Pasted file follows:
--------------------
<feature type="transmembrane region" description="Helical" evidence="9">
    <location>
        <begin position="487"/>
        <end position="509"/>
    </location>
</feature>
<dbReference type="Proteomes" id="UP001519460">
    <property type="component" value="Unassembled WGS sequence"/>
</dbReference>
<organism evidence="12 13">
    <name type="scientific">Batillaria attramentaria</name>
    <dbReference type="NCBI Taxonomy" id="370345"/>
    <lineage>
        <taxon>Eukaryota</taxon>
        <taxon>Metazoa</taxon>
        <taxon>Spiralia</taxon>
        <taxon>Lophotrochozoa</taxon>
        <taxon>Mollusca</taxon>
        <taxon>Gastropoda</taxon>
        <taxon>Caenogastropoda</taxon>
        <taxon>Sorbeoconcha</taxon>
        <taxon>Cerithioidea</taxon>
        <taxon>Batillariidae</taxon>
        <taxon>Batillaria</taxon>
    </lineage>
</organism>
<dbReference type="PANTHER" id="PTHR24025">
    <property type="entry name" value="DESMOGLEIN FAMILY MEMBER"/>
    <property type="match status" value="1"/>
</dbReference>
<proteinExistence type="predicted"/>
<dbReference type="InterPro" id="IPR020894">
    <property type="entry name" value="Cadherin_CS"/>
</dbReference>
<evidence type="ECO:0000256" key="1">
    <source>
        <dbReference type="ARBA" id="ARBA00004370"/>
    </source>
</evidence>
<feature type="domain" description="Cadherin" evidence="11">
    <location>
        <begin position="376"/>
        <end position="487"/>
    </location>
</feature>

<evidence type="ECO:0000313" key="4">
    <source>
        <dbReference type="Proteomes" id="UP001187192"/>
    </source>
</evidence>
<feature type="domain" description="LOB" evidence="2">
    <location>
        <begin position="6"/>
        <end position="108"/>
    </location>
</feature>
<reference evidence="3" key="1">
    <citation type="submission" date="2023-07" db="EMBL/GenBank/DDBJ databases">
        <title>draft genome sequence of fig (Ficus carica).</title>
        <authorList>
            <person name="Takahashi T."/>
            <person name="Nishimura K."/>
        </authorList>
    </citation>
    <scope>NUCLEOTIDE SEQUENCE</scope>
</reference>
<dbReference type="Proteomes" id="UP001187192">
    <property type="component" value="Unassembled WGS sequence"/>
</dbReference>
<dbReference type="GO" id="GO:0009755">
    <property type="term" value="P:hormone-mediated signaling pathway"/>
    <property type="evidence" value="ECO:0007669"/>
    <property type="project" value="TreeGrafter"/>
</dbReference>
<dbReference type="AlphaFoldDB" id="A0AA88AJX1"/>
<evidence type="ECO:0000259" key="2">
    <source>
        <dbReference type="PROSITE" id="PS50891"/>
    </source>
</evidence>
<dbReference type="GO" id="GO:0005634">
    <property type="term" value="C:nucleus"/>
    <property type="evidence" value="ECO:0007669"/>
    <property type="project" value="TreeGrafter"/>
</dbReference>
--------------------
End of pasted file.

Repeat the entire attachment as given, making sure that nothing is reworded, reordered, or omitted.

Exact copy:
<feature type="transmembrane region" description="Helical" evidence="9">
    <location>
        <begin position="487"/>
        <end position="509"/>
    </location>
</feature>
<dbReference type="Proteomes" id="UP001519460">
    <property type="component" value="Unassembled WGS sequence"/>
</dbReference>
<organism evidence="12 13">
    <name type="scientific">Batillaria attramentaria</name>
    <dbReference type="NCBI Taxonomy" id="370345"/>
    <lineage>
        <taxon>Eukaryota</taxon>
        <taxon>Metazoa</taxon>
        <taxon>Spiralia</taxon>
        <taxon>Lophotrochozoa</taxon>
        <taxon>Mollusca</taxon>
        <taxon>Gastropoda</taxon>
        <taxon>Caenogastropoda</taxon>
        <taxon>Sorbeoconcha</taxon>
        <taxon>Cerithioidea</taxon>
        <taxon>Batillariidae</taxon>
        <taxon>Batillaria</taxon>
    </lineage>
</organism>
<dbReference type="PANTHER" id="PTHR24025">
    <property type="entry name" value="DESMOGLEIN FAMILY MEMBER"/>
    <property type="match status" value="1"/>
</dbReference>
<proteinExistence type="predicted"/>
<dbReference type="InterPro" id="IPR020894">
    <property type="entry name" value="Cadherin_CS"/>
</dbReference>
<evidence type="ECO:0000256" key="1">
    <source>
        <dbReference type="ARBA" id="ARBA00004370"/>
    </source>
</evidence>
<feature type="domain" description="Cadherin" evidence="11">
    <location>
        <begin position="376"/>
        <end position="487"/>
    </location>
</feature>

<evidence type="ECO:0000313" key="4">
    <source>
        <dbReference type="Proteomes" id="UP001187192"/>
    </source>
</evidence>
<feature type="domain" description="LOB" evidence="2">
    <location>
        <begin position="6"/>
        <end position="108"/>
    </location>
</feature>
<reference evidence="3" key="1">
    <citation type="submission" date="2023-07" db="EMBL/GenBank/DDBJ databases">
        <title>draft genome sequence of fig (Ficus carica).</title>
        <authorList>
            <person name="Takahashi T."/>
            <person name="Nishimura K."/>
        </authorList>
    </citation>
    <scope>NUCLEOTIDE SEQUENCE</scope>
</reference>
<dbReference type="Proteomes" id="UP001187192">
    <property type="component" value="Unassembled WGS sequence"/>
</dbReference>
<dbReference type="GO" id="GO:0009755">
    <property type="term" value="P:hormone-mediated signaling pathway"/>
    <property type="evidence" value="ECO:0007669"/>
    <property type="project" value="TreeGrafter"/>
</dbReference>
<dbReference type="AlphaFoldDB" id="A0AA88AJX1"/>
<evidence type="ECO:0000259" key="2">
    <source>
        <dbReference type="PROSITE" id="PS50891"/>
    </source>
</evidence>
<dbReference type="GO" id="GO:0005634">
    <property type="term" value="C:nucleus"/>
    <property type="evidence" value="ECO:0007669"/>
    <property type="project" value="TreeGrafter"/>
</dbReference>